Riot police – another day in the office.

2nd April, 2009

East London

The building next door to where I work has been occupied by squatters for the last few days.  They’ve made it a base for G20 protesters and there has been a large police presence, although they mostly just seemed to loiter around.

Yesterday I asked a policeman what was going on, and he told me he didn’t know, and that I was free to knock on the door and ask the protesters myself if I wanted.  So, I knocked on the door and it opened up about an inch.  I was greeted by three anxious-looking people in their 20s who had covered their faces with bandanas.  They studied me for a second before opening the door and asking me to come in as they as didn’t want anyone outside looking in.

They explained that this was their base and they were peacefully making it their home for the duration of the protests.  They were polite and spoke quite eloquently, but asked me not to take any pictures.  However they were more than happy for me to look around.

When I left, the policemen outside asked me what I’d seen.  They really hadn’t expected them to let me in.  I was even told by a senior policeman that I should join the police force!

Anyway, this morning as I came into work I noticed a sign was hanging outside the building, which was obviously erected by the protesters.

Click here for a closer look at the sign.  This “legal warning” is perfectly valid.  The law here can make it difficult to evict squatters, which is strange really.

I can’t remember how many times I’ve seen ‘bankers’ rhymed with ‘wankers’.  Original!

Some people outside were being questioned and searched – they’d come out of the building.

At around midday I saw a large group of riot police run past the window, so I went out and saw this

Perhaps I should have advised them that a knock on the door might have sufficed.

The police had blocked that part of the street off, and seemed intent on getting the protesters out.

Someone shouted something and the riot policemen all began running in my direction.

I have to say, I’ve never been in front of a group of charging riot policemen.  I was promptly grabbed by one in a yellow jacket who told me they wouldn’t run around me – they’d just run over me if I didn’t move.  Fun times.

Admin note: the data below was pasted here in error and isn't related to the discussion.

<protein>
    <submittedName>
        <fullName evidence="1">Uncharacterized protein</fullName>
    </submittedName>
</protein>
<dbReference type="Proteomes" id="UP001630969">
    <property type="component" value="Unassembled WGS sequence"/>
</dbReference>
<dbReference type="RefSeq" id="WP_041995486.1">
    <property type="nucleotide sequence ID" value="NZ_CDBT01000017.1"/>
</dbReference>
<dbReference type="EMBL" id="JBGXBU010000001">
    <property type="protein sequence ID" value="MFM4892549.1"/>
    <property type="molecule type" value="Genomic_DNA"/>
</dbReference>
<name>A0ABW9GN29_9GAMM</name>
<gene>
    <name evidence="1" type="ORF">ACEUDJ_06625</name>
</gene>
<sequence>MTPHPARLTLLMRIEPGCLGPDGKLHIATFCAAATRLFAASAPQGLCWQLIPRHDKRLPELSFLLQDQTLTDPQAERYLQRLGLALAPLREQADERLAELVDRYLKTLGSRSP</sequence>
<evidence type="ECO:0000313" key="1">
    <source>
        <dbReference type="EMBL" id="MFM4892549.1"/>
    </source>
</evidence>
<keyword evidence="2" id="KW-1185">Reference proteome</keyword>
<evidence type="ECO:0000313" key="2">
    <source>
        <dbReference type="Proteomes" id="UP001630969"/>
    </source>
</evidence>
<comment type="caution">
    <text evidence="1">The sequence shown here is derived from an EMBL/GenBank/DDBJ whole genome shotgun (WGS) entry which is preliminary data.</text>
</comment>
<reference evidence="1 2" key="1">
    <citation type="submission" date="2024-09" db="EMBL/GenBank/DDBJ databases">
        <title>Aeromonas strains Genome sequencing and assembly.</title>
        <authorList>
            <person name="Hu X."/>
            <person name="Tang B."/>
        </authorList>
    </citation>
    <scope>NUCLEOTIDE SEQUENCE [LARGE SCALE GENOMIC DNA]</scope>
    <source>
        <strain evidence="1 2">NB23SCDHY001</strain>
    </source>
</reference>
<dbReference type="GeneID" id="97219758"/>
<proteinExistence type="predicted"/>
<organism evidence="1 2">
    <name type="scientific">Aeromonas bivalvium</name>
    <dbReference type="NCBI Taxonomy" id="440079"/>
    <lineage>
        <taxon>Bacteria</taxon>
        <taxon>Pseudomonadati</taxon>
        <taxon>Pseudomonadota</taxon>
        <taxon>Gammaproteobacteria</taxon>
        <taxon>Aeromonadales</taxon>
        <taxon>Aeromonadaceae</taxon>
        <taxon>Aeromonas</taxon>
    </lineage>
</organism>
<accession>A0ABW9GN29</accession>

It turns out the squatters had also occupied a building on the adjacent street, and the police had only just realised.

They pondered which building to go for.

Squatter alert!

At this point I was moved by a policeman who said that he’d take away my camera if I didn’t get away.  As the law stands, they’d have to arrest me first before being able to do this.

It’s strange seeing derelict buildings on one side of the street, and the shiny windows of UBS on the other.  It’s also strange seeing the road I walk down every day being full of riot police.  On another note, I want that van.  I have never actually seen these kind of riot police vans before.  They’re marked with “DHN Police” but I have no idea what DHN stands for, and a quick Google couldn’t answer my question either.  Any ideas?

I couldn’t really see much so I went around the back where one of the squatters was being interviewed.

The police told me they stormed the building because they believed those inside were involved in violence at yesterday’s main demonstrations outside the Bank of England and RBS.  As it stands, over 100 people have been arrested over the last two days.

There’s nothing like a light bit of entertainment at lunchtime.

Goodbye squatters.

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